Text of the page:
When an asymmetry was introduced in the temperature distribution along a given direction, it is reflected in the mass transport giving rise to an asymmetric rim height and width as shown in Fig. 5(f). Such an asymmetry was observed for linearly polarized light, whereas it did not exist for circular polarization.34 The polarization dependence was explained in terms of transient plasmonics.41,42 A dense free carrier plasma is created by the leading edge of an intense femtosecond pulse. The trailing edge of the pulse then interacts with the plasma giving rise to local field enhancement. The resultant asymmetry in the carrier distribution eventually translates into an asymmetric distribution of lattice temperature and hence thermocapillary/hydrodynamics forces. The field enhancement occurs along or perpendicular to the laser polarization depending on the plasma density.42 

For an OV beam, the annular intensity profile translates into a doughnut shaped temperature distribution as shown in Fig. 5(g). Where temperature is maximum, mass transport points towards the molten silicon. However, vz(r,ϕ) is maximum at the centre, pointing away from the silicon surface. The resultant displacement causes molten silicon to move radially both outward and inwards forming the rim and nano-cone, respectively.

We now address the decrease in nano-cone height at higher pulse energies for the linearly polarized vortex pulse, shown in Fig. 2. Local field enhancement resulting from light-plasma interaction leads to an asymmetry in the radial inward motion of the molten material. The resultant asymmetric compressive force causes the nano-cone height to be less. The local field enhancement vis-a-vis asymmetric compressive force becomes prominent at higher pulse energies. As a result, the height of the nano-cone with linear polarization deviates from that of a circularly polarized vortex pulse.

The role of fluid dynamics in the nano-cone formation is evident from SEM images of Fig. 6. Silicon was irradiated with a single vortex pulse at two different spots. At 16 μm separation [Fig. 6(a)], the ablation crater morphology was unaffected by the presence of the other. At 15 μm spacing, molten silicon from the second spot collided with the resolidified rim of the first spot deforming the rim at the point of contact [Fig. 6(b)]. When the two spots overlapped (10 μm separation), the nano-cones remained unaffected, but the rim of the first spot vanished in the overlap region [Fig. 6(c)]. When the spacing was reduced further, the molten material was propelled past the first nano-cone [Fig. 6(d)] and eventually disrupted it [Fig. 6(e)]. Intactness of the nano-cones even when the irradiated spots overlapped enables one to fabricate arrays of silicon nano-cones similar to those shown in Fig. 6(f).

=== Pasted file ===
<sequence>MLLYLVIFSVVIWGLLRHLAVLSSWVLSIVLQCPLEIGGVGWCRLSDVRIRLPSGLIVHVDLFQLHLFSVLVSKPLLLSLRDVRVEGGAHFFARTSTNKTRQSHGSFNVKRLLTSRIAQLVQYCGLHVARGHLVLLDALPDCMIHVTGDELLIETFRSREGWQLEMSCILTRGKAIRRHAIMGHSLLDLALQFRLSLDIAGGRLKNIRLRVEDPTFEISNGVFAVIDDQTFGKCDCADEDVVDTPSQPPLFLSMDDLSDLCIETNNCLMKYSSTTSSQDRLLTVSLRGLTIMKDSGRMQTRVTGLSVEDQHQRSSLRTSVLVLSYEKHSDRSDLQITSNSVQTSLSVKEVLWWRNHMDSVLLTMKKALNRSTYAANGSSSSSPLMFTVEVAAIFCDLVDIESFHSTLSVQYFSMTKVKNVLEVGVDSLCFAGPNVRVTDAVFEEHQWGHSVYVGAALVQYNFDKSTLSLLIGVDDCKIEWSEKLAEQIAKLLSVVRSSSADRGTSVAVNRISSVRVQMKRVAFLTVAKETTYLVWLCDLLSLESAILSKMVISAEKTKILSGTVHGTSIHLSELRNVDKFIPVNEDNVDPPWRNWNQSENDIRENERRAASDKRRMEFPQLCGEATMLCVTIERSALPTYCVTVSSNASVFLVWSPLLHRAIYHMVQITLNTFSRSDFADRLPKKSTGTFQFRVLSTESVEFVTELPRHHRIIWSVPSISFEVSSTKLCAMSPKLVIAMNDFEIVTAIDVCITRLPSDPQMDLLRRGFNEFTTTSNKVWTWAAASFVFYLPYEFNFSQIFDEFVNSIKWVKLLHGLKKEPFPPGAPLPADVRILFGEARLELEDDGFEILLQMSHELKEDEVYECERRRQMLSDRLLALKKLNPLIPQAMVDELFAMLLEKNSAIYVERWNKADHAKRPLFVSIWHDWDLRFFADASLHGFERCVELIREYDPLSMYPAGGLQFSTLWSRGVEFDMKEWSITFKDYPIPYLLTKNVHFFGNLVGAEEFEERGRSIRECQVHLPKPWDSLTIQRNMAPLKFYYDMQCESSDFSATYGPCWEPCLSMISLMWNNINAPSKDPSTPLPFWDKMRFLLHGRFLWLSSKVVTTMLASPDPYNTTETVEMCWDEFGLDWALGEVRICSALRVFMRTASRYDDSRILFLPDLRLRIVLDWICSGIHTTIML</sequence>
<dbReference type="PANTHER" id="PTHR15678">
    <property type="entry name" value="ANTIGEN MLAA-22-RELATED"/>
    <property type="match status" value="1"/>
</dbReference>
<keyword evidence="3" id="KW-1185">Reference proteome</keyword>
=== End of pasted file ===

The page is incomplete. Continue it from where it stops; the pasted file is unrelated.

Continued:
FIG. 6.

(a)–(e) SEM images of two overlapping structures with successive irradiation of silicon with a single femtosecond OV pulse (=+1, s = −1) with a separation of 16 μm, 15 μm, 10 μm, 7 μm, and 5 μm, respectively. (f) SEM image of a 5 × 4 array of nano-cones. The pulse energy was 850 nJ.

FIG. 6.

(a)–(e) SEM images of two overlapping structures with successive irradiation of silicon with a single femtosecond OV pulse (=+1, s = −1) with a separation of 16 μm, 15 μm, 10 μm, 7 μm, and 5 μm, respectively. (f) SEM image of a 5 × 4 array of nano-cones. The pulse energy was 850 nJ.

Close modal

To conclude, we demonstrated fabrication of a nano-cone on silicon with a single femtosecond OV pulse. Its formation was described in terms of fluid dynamics, and its polarization dependence was attributed to transient light-plasma interaction. Our results highlight key aspects of light-matter interaction. First, the fluid dynamics model suggests that any tightly focussed annular beam will produce a nano-cone. Tighter focusing by higher numerical aperture objectives can lead to higher compressive forces and can further increase the height of the nano-cone. Second, transient plasmonics influences the laser processed structures. Intense linearly polarized femtosecond light pulses distort the free-carrier density distribution due to local field effects that is imprinted on the subsequent steps of the ablation/modification process.34,41,43 Its effects can be minimized by using circularly polarized light.

One potential application of the laser fabricated nano-cone arrays in silicon is to enhance high harmonic radiation that has recently been demonstrated in bulk materials.44–47 For example, an array of nano-antennas was used to show enhancement of plasmon assisted high harmonic generation from crystalline silicon substrate.48 Also, nanostructured ZnO and silicon were used to demonstrate customized high-harmonic wave fields and to confine them to diffraction-limited spot sizes.49 Structured light enables to not only alter the surface topography of a target material and possibly change its phase but also investigate the target by generating high harmonics. This all-optical technique can provide an opportunity to control and probe light-induced dynamical changes to material properties.

The authors acknowledge financial support from Natural Science and Engineering Research Council of Canada, Canada Research Chairs, Canadian Foundation for Innovation and Ontario Ministry of Economic Development and Innovation.